Millennials eclipse Boomers as potential voters, but not everywhere

Note: Since the publication of this blog, we have re-released the Representing US tools with more recent data and some new offerings. The original Representing US “Demographics Tool” referenced in this blog (with generational aggregations) can still be found in our Tableau Public gallery (external website).

Although Millennials outnumber Baby Boomers as potential voters nationally, they are geographically concentrated in cities. Fewer than half of them voted in the 2016 election. Photo by Josh Wilburne on Unsplash

Although Millennials outnumber Baby Boomers as potential voters nationally, they are geographically concentrated in cities. Fewer than half of them voted in the 2016 election. Photo by Josh Wilburne on Unsplash


By Andi Egbert, Sr. Research Associate

Millennials eclipse Boomers as potential voters, but not everywhere

Which generation will influence the vote and where?

In The Who’s classic song, “My Generation,” Roger Daltrey wails, “I hope I die before I get old.” Personally, I hope GenXers, Millennials, and even the emergent Generation Z will vote before they get old.

This year is projected to be the first that there are more eligible voters who are Millennials than Baby Boomers among the U.S. electorate. However, youth is wasted on the young, and for many, so is the right to vote.

In November 2016, Americans age 65-74 were most likely to cast a ballot, with 73 percent doing so, and those slightly older or younger were not far behind. But voting rates fell to 60 percent for the 35-44 crowd and further south from there. Slightly more Millennials voted in 2016 than in 2012, but still fewer than half. Millennial voters could shake up the composition of the next congress, if they choose to. Indeed, Millennial candidates have already won several congressional primaries this year.

Our new nonpartisan Representing US project reveals where each generation’s influence is greatest, assuming they vote. Although Millennials outnumber Baby Boomers as potential voters nationally, they are geographically concentrated in cities. Millennials are the predominant generation of voting age in only 86 congressional districts. Potential Boomer voters are the most common generation in the vast majority of districts (341). Some districts are heavily populated by the reliable voters of the Silent and Greatest generations that came before them. A few districts are dominated by GenXers, and the post-Millennial GenZ is an emerging force.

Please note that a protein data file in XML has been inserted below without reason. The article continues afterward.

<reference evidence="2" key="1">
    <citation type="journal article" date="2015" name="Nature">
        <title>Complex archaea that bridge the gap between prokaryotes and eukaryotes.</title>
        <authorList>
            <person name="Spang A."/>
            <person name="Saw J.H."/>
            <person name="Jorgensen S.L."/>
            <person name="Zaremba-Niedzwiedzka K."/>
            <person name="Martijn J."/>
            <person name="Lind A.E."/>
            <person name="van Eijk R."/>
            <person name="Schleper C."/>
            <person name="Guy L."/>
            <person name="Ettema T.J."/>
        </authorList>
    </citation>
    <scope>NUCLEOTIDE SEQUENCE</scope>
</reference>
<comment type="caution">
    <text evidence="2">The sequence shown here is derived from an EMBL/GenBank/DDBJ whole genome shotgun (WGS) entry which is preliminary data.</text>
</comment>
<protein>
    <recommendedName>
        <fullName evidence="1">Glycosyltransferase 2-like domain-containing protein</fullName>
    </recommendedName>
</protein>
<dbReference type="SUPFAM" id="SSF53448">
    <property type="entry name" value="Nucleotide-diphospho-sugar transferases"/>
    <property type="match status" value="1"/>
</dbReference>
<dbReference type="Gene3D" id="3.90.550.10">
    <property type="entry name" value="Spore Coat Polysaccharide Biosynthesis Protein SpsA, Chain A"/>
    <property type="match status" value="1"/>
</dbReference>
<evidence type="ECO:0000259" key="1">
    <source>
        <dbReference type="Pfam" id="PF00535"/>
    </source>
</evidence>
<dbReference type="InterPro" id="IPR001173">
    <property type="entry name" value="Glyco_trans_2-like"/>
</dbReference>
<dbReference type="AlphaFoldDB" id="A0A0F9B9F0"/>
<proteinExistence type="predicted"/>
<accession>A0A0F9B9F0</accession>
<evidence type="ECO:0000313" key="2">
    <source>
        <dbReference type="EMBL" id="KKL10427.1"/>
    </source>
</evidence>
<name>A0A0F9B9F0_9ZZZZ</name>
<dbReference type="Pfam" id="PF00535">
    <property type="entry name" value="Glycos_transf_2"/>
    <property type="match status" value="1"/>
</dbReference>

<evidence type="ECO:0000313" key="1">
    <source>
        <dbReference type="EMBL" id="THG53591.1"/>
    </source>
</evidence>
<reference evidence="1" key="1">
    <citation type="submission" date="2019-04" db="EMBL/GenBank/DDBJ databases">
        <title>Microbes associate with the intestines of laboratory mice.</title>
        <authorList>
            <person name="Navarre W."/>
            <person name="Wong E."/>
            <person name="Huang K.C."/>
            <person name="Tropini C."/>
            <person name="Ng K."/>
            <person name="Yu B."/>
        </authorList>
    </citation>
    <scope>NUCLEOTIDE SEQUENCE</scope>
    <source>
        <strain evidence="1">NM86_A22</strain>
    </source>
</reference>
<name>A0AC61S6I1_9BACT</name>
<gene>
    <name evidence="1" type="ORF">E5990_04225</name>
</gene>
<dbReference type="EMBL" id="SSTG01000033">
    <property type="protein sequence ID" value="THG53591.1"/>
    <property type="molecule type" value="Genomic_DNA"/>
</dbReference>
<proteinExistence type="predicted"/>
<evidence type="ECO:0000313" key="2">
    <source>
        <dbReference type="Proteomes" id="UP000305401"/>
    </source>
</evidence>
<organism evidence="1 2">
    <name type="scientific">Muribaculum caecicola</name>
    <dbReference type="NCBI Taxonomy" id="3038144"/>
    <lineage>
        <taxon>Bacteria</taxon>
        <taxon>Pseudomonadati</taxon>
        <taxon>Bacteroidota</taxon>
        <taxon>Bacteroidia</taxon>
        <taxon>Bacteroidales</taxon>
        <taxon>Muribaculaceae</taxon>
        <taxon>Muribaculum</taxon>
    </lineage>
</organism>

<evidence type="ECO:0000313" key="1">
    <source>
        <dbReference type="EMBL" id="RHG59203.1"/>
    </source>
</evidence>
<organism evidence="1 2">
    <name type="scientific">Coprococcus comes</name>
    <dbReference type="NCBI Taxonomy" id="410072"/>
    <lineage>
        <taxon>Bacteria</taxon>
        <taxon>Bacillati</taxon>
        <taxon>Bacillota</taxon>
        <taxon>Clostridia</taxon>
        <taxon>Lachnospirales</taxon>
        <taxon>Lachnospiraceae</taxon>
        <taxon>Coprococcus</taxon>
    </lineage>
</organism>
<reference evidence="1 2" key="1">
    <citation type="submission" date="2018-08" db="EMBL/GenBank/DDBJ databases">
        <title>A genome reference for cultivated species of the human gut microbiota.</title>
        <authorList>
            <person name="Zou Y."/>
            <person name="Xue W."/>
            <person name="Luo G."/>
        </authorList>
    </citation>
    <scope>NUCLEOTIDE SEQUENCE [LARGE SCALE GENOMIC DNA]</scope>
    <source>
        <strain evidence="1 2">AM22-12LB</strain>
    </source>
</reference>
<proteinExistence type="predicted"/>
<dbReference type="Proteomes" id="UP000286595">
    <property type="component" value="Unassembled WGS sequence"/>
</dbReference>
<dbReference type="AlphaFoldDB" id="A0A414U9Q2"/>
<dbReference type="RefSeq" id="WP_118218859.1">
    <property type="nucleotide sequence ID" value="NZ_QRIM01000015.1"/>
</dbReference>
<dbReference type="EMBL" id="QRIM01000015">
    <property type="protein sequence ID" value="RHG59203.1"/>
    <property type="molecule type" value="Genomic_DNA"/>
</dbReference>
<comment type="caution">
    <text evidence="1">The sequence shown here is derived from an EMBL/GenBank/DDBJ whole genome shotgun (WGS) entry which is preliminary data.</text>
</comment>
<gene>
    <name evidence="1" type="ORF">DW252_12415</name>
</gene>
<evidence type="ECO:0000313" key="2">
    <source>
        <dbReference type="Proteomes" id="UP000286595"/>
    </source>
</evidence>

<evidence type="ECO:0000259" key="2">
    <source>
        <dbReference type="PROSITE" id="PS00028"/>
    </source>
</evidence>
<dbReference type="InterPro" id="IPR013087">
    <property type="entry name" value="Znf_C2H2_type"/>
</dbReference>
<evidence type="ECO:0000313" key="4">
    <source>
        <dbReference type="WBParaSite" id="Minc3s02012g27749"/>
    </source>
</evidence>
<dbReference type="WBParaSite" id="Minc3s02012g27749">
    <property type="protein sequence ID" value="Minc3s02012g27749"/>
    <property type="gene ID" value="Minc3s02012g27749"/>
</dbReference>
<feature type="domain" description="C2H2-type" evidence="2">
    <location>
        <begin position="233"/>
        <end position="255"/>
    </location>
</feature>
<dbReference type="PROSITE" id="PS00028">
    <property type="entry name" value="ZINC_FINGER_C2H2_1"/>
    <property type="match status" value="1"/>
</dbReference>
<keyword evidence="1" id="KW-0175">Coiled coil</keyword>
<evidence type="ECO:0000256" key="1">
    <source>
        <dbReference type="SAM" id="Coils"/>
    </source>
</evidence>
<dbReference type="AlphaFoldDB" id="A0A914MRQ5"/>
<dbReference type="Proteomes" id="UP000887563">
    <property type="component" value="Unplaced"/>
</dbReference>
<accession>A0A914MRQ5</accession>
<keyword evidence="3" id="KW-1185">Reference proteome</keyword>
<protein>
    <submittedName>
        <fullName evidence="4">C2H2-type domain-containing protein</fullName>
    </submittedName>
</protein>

Four in 10 potential voters in Massachusetts' 7th congressional district, which encircles Boston, are Millennials, the highest percentage of all 435 U.S. House districts. New York’s 12th and 7th districts, also shown in the darkest areas of the map, are Millennial-dense too at 39 and 36 percent, respectively.

Four in 10 potential voters in Massachusetts' 7th congressional district, which encircles Boston, are Millennials, the highest percentage of all 435 U.S. House districts. New York’s 12th and 7th districts, also shown in the darkest areas of the map, are Millennial-dense too at 39 and 36 percent, respectively.

At shown in the map above, Millennials account for a record 4 in 10 residents of voting age in Massachusetts’ 7th District (Boston) with just slightly fewer Millennials congregating in New York’s 12th District (east side of Manhattan and into Queens and Brooklyn) and Illinois 5th district (parts of Chicago). But in one Florida district (the 11th, home to The Villages’ sizeable senior community), Millennials don’t even crack 15 percent of the voting-age population, while voters from the Silent or Greatest generation are twice as common!